Souks and markets are the major features of Moroccan life, and they are among the country’s best attractions. These are found everywhere and each town has got its own special souks. For the rather big cities like Marrakesh, Fez and the rest of the big cities have tangle of individual souks and each fills a street or square and is devoted to a given trade and in the countryside there are hundreds of weekly souks, and these take place on a different day in each village of the region.
Craft, art and traditions are still very vigorous in Morocco, and even the goods that are bulk-produced for the tourists are surprisingly expensive. Finding pieces of real quality is however not very easy. Some crafts have become blunted by all these centuries of repetition while others have been corrupted by modern techniques and the chemical dyes. For those planning to buy something, it’s always better to get as close to the source of the goods as one can. One of the ways that you can get a good idea of the original standards would be by visiting one of the various established art museums that are spread all around the country. There are pretty good art and craft museums in all the main cities in Morocco.
Moroccan carpets are not as cheap as you may imagine, you may have to pay thousands of dollars for the better-quality Arab designs in Fez or Rabat. It is on the other hand much possible to find rugs and kellims which are woven rather than knotted, at better costs.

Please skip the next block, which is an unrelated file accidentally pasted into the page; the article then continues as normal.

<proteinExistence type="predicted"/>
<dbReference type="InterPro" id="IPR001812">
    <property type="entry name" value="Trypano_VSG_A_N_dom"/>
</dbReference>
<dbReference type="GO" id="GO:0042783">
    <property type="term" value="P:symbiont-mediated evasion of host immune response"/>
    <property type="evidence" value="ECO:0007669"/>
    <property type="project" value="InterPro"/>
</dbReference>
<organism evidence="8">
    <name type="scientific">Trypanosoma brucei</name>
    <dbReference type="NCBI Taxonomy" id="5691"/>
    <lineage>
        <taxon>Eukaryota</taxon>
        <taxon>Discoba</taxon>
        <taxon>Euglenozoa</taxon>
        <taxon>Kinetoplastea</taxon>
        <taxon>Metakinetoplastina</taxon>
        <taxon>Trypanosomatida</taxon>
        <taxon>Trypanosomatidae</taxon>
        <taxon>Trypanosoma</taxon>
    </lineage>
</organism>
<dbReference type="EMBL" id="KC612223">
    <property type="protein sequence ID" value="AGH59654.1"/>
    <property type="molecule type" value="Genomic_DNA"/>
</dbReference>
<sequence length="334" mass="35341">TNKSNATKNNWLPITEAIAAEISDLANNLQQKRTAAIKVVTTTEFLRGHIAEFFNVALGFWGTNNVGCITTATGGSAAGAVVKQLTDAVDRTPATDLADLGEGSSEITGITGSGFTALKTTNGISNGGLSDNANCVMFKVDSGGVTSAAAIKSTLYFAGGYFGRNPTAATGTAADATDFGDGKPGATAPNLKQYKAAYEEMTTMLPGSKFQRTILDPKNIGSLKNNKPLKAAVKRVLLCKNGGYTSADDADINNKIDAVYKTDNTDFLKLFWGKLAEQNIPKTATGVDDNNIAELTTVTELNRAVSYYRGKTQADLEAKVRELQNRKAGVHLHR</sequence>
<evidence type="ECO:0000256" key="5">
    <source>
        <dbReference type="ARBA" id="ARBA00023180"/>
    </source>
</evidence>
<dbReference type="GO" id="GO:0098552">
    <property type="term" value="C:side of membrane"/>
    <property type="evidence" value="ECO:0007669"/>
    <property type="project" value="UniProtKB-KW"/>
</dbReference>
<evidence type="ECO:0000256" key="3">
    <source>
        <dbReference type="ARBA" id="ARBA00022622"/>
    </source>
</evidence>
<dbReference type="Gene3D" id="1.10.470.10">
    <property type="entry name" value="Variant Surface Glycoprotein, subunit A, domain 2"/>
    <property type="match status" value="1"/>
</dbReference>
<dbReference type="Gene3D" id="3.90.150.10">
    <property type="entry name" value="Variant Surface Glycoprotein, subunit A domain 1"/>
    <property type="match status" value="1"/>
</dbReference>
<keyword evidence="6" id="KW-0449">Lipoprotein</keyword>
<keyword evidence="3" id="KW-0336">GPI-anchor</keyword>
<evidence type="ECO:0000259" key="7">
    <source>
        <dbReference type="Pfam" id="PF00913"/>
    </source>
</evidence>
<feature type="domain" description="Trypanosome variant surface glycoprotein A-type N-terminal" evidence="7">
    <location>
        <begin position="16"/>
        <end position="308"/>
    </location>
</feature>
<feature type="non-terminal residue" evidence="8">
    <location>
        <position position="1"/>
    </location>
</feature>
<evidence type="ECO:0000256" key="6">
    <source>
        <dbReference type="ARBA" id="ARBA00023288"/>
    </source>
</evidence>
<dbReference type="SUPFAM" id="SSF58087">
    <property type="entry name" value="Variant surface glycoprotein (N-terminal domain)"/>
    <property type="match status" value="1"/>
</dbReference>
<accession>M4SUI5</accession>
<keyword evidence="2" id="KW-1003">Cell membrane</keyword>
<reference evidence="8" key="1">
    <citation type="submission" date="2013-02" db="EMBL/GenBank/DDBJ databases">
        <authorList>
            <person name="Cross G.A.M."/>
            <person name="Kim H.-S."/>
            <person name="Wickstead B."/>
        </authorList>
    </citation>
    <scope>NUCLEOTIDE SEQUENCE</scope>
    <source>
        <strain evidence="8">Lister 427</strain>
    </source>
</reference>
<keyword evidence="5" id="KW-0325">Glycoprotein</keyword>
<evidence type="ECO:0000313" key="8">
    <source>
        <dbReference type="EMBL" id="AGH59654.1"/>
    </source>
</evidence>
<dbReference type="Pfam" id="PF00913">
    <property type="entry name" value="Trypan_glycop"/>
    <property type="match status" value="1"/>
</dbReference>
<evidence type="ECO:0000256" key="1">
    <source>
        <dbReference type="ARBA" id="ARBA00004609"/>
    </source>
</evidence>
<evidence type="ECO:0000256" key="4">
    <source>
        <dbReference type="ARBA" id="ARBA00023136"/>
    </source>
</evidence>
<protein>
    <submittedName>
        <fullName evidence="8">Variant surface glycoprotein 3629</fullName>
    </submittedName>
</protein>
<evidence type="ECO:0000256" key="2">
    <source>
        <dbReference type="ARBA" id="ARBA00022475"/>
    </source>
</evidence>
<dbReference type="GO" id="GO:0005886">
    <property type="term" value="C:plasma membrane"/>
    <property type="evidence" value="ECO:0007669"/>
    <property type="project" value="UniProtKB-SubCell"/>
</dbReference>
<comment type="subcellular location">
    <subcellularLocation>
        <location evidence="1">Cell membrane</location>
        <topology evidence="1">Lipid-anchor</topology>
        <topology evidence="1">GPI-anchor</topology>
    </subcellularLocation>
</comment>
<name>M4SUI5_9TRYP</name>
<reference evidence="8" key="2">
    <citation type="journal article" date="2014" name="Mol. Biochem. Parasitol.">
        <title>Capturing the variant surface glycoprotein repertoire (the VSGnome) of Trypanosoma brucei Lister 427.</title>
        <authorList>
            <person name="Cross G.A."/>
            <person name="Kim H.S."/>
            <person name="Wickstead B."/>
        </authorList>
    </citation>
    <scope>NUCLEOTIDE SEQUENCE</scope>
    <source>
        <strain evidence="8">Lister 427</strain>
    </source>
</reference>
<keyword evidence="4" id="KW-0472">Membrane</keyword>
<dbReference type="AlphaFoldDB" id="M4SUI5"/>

Pottery in Morocco is very vibrant if fairly crudely made on the whole, however the blue-and-white designs of Fez and the multicoloured element of the Chefchaouen are extremely eye-catching.
Be sure of a large diversity of food products in Morocco that you will not get elsewhere very easily and which will make an easy and inexpensive gift or souvenir. Locally produced olive oil is rather very simple to come across; it is unique with a very strong flavour. Olives also appear in several varieties, and there are a number of shops that specialize only in the selling of olives.
This is entirely a natural thing in Morocco; it is always advisable not to pay attention to the initial prices. The first price is always just a device to test the limits of a particular transaction. You may always visit a fixed price store or supermarket to determine the actual prices for the crafts. Just set your mind on how much you are willing to offer and then you may go back to the open markets to negotiate the prices of the products. Always take your time when bargaining and you may get a better deal than some other tourist with less patience or experience. Therefore always be patient and stick to what you feel is a fair price for you.
Author: Sandra Nans